Capacity of concentrating solar thermal power[GW]4.95.5
Capacity of ocean power[GW]0.50.5
Capacity of bioelectricity generation annually[TWh]532581
Heat of the renewable energyUnit of powerYear 2017Year 2018
Capacity of solar hot water[GWth]472480
Transport of the renewable energyUnit of powerYear 2017Year 2018
Production of ethanol annuallyLiters (billion)104112
Production of biodiesel (fatty acid methyl esters) annually3334
Production of biodiesel (hydrotreated vegetable oil) annually6.27.0

Table 1.

Indicators of renewable energy in the world [11].

Figure 1 presents the renewable energy rate for 2018 [11]. These rates are given respectively for: hydroelectric renewable energy capacity, non-hydroelectric renewable energy capacity, wind energy capacity, photovoltaic and solar energy capacity, bioenergy capacity, geothermal energy capacity, solar energy capacity, ocean energy capacity, bioelectric energy capacity as can be seen from the figure. Hydroelectric energy has the highest renewable energy share in the world and its energy share in 2018 is 40%.

Figure 1.

The power rate of renewable energy in 2018 [11].

In Table 2, the energy policy objectives of the countries are carefully questioned [11]. In general, the target numbers of countries’ renewable energy sources are presented in the table.

Energy policiesYear 2017Year 2018
(Number of targets)(Number of targets)
Countries with renewable energy targets (national/state/province based)179169
Countries with 100% renewable energy (primary or final energy targets)11
Countries with 100% renewable heating and cooling targets11
Countries with 100% renewable transport targets11
Countries with 100% renewable electricity target5765
Countries with thermal debt and duty (national/state/province based)1918
Countries with biofuel duty (national/state/province based)7070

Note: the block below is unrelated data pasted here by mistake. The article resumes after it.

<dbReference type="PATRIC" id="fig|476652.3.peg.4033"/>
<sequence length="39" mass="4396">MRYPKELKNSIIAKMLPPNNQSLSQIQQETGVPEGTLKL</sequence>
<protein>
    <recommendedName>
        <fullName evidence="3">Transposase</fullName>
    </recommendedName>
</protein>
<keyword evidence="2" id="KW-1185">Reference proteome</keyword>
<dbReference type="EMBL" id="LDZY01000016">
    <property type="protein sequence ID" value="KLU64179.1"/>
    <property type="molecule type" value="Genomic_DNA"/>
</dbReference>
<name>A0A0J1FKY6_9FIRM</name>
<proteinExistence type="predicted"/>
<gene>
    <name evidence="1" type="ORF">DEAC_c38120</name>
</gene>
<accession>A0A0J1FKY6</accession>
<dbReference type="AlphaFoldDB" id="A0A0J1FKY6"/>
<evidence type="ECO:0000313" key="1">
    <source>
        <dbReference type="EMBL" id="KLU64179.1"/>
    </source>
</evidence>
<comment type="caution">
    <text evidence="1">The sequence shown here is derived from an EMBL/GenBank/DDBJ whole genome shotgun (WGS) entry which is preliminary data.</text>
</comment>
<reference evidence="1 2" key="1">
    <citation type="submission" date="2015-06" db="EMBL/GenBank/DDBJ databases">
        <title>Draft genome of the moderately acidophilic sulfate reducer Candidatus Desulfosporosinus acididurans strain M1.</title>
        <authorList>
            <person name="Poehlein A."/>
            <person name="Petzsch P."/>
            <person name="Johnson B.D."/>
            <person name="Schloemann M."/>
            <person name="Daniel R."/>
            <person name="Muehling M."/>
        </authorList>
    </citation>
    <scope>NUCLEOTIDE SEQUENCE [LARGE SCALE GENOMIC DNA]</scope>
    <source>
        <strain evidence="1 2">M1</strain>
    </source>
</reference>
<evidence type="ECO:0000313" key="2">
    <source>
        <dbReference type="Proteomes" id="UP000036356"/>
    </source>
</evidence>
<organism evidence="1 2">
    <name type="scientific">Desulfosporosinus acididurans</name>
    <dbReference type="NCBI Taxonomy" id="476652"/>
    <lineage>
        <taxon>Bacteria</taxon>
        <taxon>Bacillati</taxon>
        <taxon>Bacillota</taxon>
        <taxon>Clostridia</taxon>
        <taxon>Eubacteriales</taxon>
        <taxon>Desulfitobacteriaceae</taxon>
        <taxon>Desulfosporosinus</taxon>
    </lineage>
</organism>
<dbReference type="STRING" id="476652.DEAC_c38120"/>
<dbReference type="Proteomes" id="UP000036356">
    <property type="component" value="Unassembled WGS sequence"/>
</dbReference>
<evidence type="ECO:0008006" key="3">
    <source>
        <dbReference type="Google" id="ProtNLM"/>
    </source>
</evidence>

Countries with feeding policies (national/state/province based)112111
Countries with quota policies (national/state/province based)3333
Countries participating in the tender held in 20182948
Cumulative tender countries8498

Table 2.

Energy policies of renewable energy in the world [11].

According to Table 2, the number of targets for countries with renewable energy targets (national/state/province) reached 169 in 2018. In countries with 100% renewable energy (primary or final energy targets), heating and cooling and transportation targets, the number of targets remains only 1 target. In addition, countries with 100% renewable electricity energy targets reached 65 targets in 2018 [11].

Countries with thermal debt and duty (national/state/province based) happened 18 targets in 2018. Countries with biofuel duty (national/state/province based) have been 18 targets in 2018. In briefly, countries with feeding policies (national/state/province based), whose targets became 111, was the highest target in the energy policy [11].

Figure 2shows the rate of energy policies regarding renewable energy sources for the world in 2018 [11]. These issues can be explained as follows:

Figure 2.

Rate of the energy policies of renewable energy for the world in 2018 [11].

Countries with renewable energy targets, Countries with 100% renewable energy, Countries with 100% renewable heating and cooling targets, Countries with 100% renewable transport targets, Countries with 100% renewable electricity target, Countries with thermal debt and duty, Countries with biofuel duty, Countries with feeding policies, Countries with quota policies, Countries participating in the tender held and Cumulative tender countries. When renewable energy resource policies are evaluated, the highest share in renewable energy policies was in the year 2018 with a rate of 29% in the world.